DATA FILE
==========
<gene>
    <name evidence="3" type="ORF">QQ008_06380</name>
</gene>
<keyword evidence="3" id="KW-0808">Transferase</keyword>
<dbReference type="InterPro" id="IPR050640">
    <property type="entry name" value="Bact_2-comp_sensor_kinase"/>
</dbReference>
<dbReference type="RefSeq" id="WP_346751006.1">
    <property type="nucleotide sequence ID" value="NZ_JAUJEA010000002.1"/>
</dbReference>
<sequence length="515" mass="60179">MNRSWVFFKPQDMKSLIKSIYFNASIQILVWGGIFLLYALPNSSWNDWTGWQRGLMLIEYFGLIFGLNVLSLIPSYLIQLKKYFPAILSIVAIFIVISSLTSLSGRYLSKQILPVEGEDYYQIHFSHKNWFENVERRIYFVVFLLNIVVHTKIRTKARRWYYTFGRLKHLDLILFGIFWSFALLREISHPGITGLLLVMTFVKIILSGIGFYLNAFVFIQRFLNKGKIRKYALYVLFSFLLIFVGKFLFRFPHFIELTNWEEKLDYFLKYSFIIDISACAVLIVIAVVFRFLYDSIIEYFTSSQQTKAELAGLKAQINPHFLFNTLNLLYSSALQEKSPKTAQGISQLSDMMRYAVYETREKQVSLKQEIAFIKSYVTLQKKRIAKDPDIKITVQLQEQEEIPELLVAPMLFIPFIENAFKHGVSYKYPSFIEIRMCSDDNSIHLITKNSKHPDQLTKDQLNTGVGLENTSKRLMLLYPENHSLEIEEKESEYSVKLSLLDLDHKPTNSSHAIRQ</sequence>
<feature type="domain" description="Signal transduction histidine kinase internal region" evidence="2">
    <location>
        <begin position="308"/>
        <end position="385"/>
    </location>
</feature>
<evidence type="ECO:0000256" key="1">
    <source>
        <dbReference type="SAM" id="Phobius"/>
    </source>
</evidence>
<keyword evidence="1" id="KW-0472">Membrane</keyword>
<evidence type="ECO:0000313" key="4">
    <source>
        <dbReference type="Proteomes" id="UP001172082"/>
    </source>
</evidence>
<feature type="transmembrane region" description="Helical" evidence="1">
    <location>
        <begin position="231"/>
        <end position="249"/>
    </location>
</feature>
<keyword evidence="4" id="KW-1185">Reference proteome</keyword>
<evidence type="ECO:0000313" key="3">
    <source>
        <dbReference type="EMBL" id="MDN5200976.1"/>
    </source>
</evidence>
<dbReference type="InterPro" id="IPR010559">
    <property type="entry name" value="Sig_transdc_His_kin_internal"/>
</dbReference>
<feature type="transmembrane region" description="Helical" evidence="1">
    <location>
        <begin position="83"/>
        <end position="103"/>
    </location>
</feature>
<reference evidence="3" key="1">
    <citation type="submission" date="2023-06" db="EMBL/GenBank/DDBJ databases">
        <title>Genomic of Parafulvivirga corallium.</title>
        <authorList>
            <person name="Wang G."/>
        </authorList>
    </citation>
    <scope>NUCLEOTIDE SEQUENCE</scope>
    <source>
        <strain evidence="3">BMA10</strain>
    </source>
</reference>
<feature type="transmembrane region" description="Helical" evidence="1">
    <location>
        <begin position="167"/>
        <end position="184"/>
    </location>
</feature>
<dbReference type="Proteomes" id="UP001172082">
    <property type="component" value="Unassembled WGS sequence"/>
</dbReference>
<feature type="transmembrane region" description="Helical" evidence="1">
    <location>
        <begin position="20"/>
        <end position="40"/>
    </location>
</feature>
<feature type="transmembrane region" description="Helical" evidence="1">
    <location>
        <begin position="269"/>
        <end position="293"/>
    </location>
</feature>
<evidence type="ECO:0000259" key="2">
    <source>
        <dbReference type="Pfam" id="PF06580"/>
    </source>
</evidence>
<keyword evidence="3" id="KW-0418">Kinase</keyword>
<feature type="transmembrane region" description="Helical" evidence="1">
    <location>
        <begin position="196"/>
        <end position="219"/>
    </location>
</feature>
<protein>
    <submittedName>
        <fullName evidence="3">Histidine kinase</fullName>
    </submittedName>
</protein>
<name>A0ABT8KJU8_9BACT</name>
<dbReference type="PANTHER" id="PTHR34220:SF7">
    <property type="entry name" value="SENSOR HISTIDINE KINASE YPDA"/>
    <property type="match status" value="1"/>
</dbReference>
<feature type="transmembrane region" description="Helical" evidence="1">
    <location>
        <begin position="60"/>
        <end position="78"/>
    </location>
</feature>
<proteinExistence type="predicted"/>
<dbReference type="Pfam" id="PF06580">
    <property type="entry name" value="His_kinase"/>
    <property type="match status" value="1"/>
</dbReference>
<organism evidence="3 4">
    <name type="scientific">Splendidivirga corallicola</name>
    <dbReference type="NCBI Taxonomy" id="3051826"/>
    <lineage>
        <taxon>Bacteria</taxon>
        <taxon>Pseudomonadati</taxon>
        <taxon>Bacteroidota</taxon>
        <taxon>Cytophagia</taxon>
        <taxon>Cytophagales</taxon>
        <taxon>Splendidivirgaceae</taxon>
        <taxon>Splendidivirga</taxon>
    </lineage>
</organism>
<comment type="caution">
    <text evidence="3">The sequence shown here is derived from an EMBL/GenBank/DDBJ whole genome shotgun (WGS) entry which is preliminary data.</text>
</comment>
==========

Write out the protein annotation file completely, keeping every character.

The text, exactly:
<gene>
    <name evidence="3" type="ORF">QQ008_06380</name>
</gene>
<keyword evidence="3" id="KW-0808">Transferase</keyword>
<dbReference type="InterPro" id="IPR050640">
    <property type="entry name" value="Bact_2-comp_sensor_kinase"/>
</dbReference>
<dbReference type="RefSeq" id="WP_346751006.1">
    <property type="nucleotide sequence ID" value="NZ_JAUJEA010000002.1"/>
</dbReference>
<sequence length="515" mass="60179">MNRSWVFFKPQDMKSLIKSIYFNASIQILVWGGIFLLYALPNSSWNDWTGWQRGLMLIEYFGLIFGLNVLSLIPSYLIQLKKYFPAILSIVAIFIVISSLTSLSGRYLSKQILPVEGEDYYQIHFSHKNWFENVERRIYFVVFLLNIVVHTKIRTKARRWYYTFGRLKHLDLILFGIFWSFALLREISHPGITGLLLVMTFVKIILSGIGFYLNAFVFIQRFLNKGKIRKYALYVLFSFLLIFVGKFLFRFPHFIELTNWEEKLDYFLKYSFIIDISACAVLIVIAVVFRFLYDSIIEYFTSSQQTKAELAGLKAQINPHFLFNTLNLLYSSALQEKSPKTAQGISQLSDMMRYAVYETREKQVSLKQEIAFIKSYVTLQKKRIAKDPDIKITVQLQEQEEIPELLVAPMLFIPFIENAFKHGVSYKYPSFIEIRMCSDDNSIHLITKNSKHPDQLTKDQLNTGVGLENTSKRLMLLYPENHSLEIEEKESEYSVKLSLLDLDHKPTNSSHAIRQ</sequence>
<feature type="domain" description="Signal transduction histidine kinase internal region" evidence="2">
    <location>
        <begin position="308"/>
        <end position="385"/>
    </location>
</feature>
<evidence type="ECO:0000256" key="1">
    <source>
        <dbReference type="SAM" id="Phobius"/>
    </source>
</evidence>
<keyword evidence="1" id="KW-0472">Membrane</keyword>
<evidence type="ECO:0000313" key="4">
    <source>
        <dbReference type="Proteomes" id="UP001172082"/>
    </source>
</evidence>
<feature type="transmembrane region" description="Helical" evidence="1">
    <location>
        <begin position="231"/>
        <end position="249"/>
    </location>
</feature>
<keyword evidence="4" id="KW-1185">Reference proteome</keyword>
<evidence type="ECO:0000313" key="3">
    <source>
        <dbReference type="EMBL" id="MDN5200976.1"/>
    </source>
</evidence>
<dbReference type="InterPro" id="IPR010559">
    <property type="entry name" value="Sig_transdc_His_kin_internal"/>
</dbReference>
<feature type="transmembrane region" description="Helical" evidence="1">
    <location>
        <begin position="83"/>
        <end position="103"/>
    </location>
</feature>
<reference evidence="3" key="1">
    <citation type="submission" date="2023-06" db="EMBL/GenBank/DDBJ databases">
        <title>Genomic of Parafulvivirga corallium.</title>
        <authorList>
            <person name="Wang G."/>
        </authorList>
    </citation>
    <scope>NUCLEOTIDE SEQUENCE</scope>
    <source>
        <strain evidence="3">BMA10</strain>
    </source>
</reference>
<feature type="transmembrane region" description="Helical" evidence="1">
    <location>
        <begin position="167"/>
        <end position="184"/>
    </location>
</feature>
<dbReference type="Proteomes" id="UP001172082">
    <property type="component" value="Unassembled WGS sequence"/>
</dbReference>
<feature type="transmembrane region" description="Helical" evidence="1">
    <location>
        <begin position="20"/>
        <end position="40"/>
    </location>
</feature>
<feature type="transmembrane region" description="Helical" evidence="1">
    <location>
        <begin position="269"/>
        <end position="293"/>
    </location>
</feature>
<evidence type="ECO:0000259" key="2">
    <source>
        <dbReference type="Pfam" id="PF06580"/>
    </source>
</evidence>
<keyword evidence="3" id="KW-0418">Kinase</keyword>
<feature type="transmembrane region" description="Helical" evidence="1">
    <location>
        <begin position="196"/>
        <end position="219"/>
    </location>
</feature>
<protein>
    <submittedName>
        <fullName evidence="3">Histidine kinase</fullName>
    </submittedName>
</protein>
<name>A0ABT8KJU8_9BACT</name>
<dbReference type="PANTHER" id="PTHR34220:SF7">
    <property type="entry name" value="SENSOR HISTIDINE KINASE YPDA"/>
    <property type="match status" value="1"/>
</dbReference>
<feature type="transmembrane region" description="Helical" evidence="1">
    <location>
        <begin position="60"/>
        <end position="78"/>
    </location>
</feature>
<proteinExistence type="predicted"/>
<dbReference type="Pfam" id="PF06580">
    <property type="entry name" value="His_kinase"/>
    <property type="match status" value="1"/>
</dbReference>
<organism evidence="3 4">
    <name type="scientific">Splendidivirga corallicola</name>
    <dbReference type="NCBI Taxonomy" id="3051826"/>
    <lineage>
        <taxon>Bacteria</taxon>
        <taxon>Pseudomonadati</taxon>
        <taxon>Bacteroidota</taxon>
        <taxon>Cytophagia</taxon>
        <taxon>Cytophagales</taxon>
        <taxon>Splendidivirgaceae</taxon>
        <taxon>Splendidivirga</taxon>
    </lineage>
</organism>
<comment type="caution">
    <text evidence="3">The sequence shown here is derived from an EMBL/GenBank/DDBJ whole genome shotgun (WGS) entry which is preliminary data.</text>
</comment>